Hummingbirds in Nevada – Picture and ID Guide

Broad tailed Hummingbird female

Hummingbirds can travel over 4000 miles in a year, fly at 98 km/h, have a wingbeat of an average of 58 beats per second, and lay an egg the size of a jelly bean!

Hummingbirds are the only species of bird that can fly backward, and their closest relative are swifts!

Tiny bursts of color and speed coupled with magnificent hovering skills make the hummingbird one of my favorite bird species with good reason.

Many Hummingbirds are migratory and spend the winter in Mexico or further south and the summer in the United States and Canada for breeding.

There are 9 species of hummingbirds in Nevada that have been spotted. Of these, 6 species are recognized on state checklists as regularly occurring, 3 additional species are considered rare or accidental, and one of these is also regarded as near-threatened.

This guide will help you identify the hummingbird species spotted in Nevada according to avibase. The hummingbirds in this list are ordered how frequently they are spotted in the state, from most frequent to least frequent, according to bird watchers’ checklists for the state submitted to ebird.

In Nevada, the hummingbirds considered regularly occurring are Anna’s Hummingbird, Black-chinned Hummingbirds, Costa’s Hummingbird, Broad-tailed Hummingbirds, Rufous Hummingbirds, and Calliope Hummingbirds. 

In summer, the most common species are Black-chinned Hummingbirds, while in winter, the most common species are Anna’s Hummingbirds.

You can print out a free bird identification photo guide for Nevada to help you identify many of the birds that visit your backyard.

9 Species of Hummingbirds in Nevada:

  1. Anna’s Hummingbird
  2. Black-chinned Hummingbird
  3. Costa’s Hummingbird
  4. Broad-tailed Hummingbird
  5. Rufous Hummingbird
  6. Calliope Hummingbird
  7. Broad-billed Hummingbird
  8. Ruby-throated Hummingbird
  9. Rivoli’s Hummingbird

9 Species of Hummingbirds in Nevada

1. Anna’s Hummingbird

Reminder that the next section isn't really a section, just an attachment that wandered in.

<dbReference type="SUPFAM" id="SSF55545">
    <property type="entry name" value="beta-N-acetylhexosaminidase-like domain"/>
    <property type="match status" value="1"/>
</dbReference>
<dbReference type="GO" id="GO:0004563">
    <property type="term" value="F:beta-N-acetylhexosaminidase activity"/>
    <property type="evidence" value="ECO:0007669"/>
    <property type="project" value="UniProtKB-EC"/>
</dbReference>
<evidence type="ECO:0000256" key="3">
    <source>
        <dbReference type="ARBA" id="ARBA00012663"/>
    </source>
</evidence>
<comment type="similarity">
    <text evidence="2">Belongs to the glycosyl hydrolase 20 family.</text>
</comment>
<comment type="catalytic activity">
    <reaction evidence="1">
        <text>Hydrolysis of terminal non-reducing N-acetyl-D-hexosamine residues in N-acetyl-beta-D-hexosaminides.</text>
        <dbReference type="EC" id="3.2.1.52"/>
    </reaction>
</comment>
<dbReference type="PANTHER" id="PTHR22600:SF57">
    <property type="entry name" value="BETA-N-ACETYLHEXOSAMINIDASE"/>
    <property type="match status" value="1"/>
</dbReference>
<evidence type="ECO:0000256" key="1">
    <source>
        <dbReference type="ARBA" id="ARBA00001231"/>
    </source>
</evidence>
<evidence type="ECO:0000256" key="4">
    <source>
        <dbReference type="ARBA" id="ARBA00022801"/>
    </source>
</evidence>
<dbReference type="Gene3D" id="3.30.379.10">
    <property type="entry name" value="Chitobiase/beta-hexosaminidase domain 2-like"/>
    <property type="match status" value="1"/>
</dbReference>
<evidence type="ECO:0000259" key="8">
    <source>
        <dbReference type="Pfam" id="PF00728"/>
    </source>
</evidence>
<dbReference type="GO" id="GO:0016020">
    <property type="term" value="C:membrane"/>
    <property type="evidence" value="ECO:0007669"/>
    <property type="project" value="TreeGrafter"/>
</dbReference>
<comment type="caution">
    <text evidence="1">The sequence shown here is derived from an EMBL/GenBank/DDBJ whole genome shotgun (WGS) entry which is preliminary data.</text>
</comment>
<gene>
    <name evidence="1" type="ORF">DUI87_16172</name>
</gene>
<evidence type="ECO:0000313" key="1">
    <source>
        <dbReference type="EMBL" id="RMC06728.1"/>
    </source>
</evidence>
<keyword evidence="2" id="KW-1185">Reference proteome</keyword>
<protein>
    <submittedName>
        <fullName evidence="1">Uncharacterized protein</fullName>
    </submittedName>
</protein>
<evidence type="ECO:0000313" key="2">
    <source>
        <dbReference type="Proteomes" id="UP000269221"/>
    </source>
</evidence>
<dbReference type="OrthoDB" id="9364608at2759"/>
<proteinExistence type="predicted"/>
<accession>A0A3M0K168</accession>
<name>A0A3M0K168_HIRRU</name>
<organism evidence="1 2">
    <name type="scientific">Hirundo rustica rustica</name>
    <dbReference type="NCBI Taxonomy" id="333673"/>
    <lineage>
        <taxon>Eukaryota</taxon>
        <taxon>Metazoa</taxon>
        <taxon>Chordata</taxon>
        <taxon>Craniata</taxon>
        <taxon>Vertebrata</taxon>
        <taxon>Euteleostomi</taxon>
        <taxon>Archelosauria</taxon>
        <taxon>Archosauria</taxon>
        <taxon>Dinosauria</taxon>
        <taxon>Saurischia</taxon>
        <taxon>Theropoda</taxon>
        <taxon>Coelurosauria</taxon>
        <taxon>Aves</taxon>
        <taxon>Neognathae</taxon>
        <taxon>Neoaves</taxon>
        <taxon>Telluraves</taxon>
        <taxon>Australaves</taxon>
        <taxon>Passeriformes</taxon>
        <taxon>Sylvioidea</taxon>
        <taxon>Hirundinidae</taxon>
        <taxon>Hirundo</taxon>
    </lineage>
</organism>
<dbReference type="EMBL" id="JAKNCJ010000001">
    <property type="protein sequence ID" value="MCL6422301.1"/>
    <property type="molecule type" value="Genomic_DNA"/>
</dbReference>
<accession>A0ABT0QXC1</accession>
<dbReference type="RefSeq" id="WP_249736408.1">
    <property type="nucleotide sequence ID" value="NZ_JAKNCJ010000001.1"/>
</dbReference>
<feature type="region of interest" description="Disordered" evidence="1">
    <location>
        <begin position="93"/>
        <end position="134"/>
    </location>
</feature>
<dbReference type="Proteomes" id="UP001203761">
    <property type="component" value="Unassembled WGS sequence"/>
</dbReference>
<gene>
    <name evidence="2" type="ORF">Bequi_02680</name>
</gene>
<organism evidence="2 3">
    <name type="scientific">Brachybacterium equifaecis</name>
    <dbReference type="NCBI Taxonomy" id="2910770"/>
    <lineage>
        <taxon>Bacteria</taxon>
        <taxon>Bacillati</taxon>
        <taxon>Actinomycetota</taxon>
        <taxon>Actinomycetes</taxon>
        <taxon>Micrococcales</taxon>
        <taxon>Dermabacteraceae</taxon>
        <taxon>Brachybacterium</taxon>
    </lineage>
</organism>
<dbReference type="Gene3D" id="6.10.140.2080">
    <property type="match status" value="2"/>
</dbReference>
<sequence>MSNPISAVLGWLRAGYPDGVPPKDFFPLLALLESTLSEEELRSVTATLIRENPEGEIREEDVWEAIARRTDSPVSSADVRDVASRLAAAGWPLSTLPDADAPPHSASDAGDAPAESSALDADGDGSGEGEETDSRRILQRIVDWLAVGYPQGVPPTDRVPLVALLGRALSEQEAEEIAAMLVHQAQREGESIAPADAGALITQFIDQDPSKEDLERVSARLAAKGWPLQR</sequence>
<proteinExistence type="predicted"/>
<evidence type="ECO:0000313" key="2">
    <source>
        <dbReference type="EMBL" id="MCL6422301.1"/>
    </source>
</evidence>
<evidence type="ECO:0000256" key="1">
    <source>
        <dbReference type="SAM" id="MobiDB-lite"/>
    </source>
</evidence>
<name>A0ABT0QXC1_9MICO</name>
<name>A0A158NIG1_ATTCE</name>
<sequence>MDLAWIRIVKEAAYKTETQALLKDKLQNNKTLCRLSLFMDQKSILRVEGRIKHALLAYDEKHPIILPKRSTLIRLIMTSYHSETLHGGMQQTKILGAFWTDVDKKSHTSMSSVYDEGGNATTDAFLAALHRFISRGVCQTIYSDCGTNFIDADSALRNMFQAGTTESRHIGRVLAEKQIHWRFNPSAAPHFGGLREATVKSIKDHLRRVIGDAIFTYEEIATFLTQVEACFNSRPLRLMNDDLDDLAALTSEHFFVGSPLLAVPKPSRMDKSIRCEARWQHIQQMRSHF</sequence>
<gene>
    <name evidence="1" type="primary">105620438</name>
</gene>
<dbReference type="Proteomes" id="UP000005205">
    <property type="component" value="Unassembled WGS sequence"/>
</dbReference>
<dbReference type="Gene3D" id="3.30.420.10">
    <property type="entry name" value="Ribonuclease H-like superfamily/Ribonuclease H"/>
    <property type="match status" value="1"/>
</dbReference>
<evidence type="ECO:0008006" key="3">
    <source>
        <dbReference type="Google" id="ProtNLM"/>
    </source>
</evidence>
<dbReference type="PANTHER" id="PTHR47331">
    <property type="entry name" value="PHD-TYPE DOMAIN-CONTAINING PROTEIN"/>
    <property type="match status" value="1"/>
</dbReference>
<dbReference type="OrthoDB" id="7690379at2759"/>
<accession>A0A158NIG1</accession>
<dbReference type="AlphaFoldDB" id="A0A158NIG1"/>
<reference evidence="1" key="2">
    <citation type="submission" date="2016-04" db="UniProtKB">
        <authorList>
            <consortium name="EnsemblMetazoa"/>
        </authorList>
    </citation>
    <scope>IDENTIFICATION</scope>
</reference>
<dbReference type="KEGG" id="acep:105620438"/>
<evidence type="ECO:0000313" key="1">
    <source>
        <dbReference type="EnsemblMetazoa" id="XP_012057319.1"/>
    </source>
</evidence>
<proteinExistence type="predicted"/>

Anna's hummingbird male
Male
annas hummingbird female
Female

In winter, Anna’s Hummingbirds are the most frequently spotted hummingbirds in Nevada and appear in 12% of checklists.

While in summer, they are the second most frequently spotted hummingbirds and are recorded at 7% of checklists submitted by bird watchers in the state.

Anna’s Hummingbirds are tiny birds that are primarily green and gray.  The male’s head and throat are iridescent reddish-pink. The female’s throat is grayish with bits of red spotting.

  • Length: 3.9 in (10 cm)
  • Weight: 0.1-0.2 oz (3-6 g)
  • Wingspan: 4.7 in (12 cm)

Anna’s Hummingbirds are the most common hummingbird along the Pacific Coast and they do not migrate, which is unusual for hummingbirds.

Their range is from British Columbia to Baja California in both summer and winter. However, some birds may move from the far north of their range for winter.

Habitats of Anna’s hummingbirds are often backyards and parks with large colorful blooms and nectar feeders, but they are also found in scrub and savannah.

The diet of Anna’s Hummingbirds includes nectar, tree sap, and small insects and spiders. Nectar sources are Eucalyptus, Nicotiana, Agave, Castilleja, Diplaucus, Ribes, Silena, Arctostaphylos, and nectar feeders.

Anna’s Hummingbird call sounds:

Credit: Paul Marvin, XC679336. Accessible at www.xeno-canto.org/679336.

Anna’s Hummingbirds’ nests are high up in trees at around 6 – 20 ft, and they often have 2-3 broods a year, and female hummingbirds do all of the work!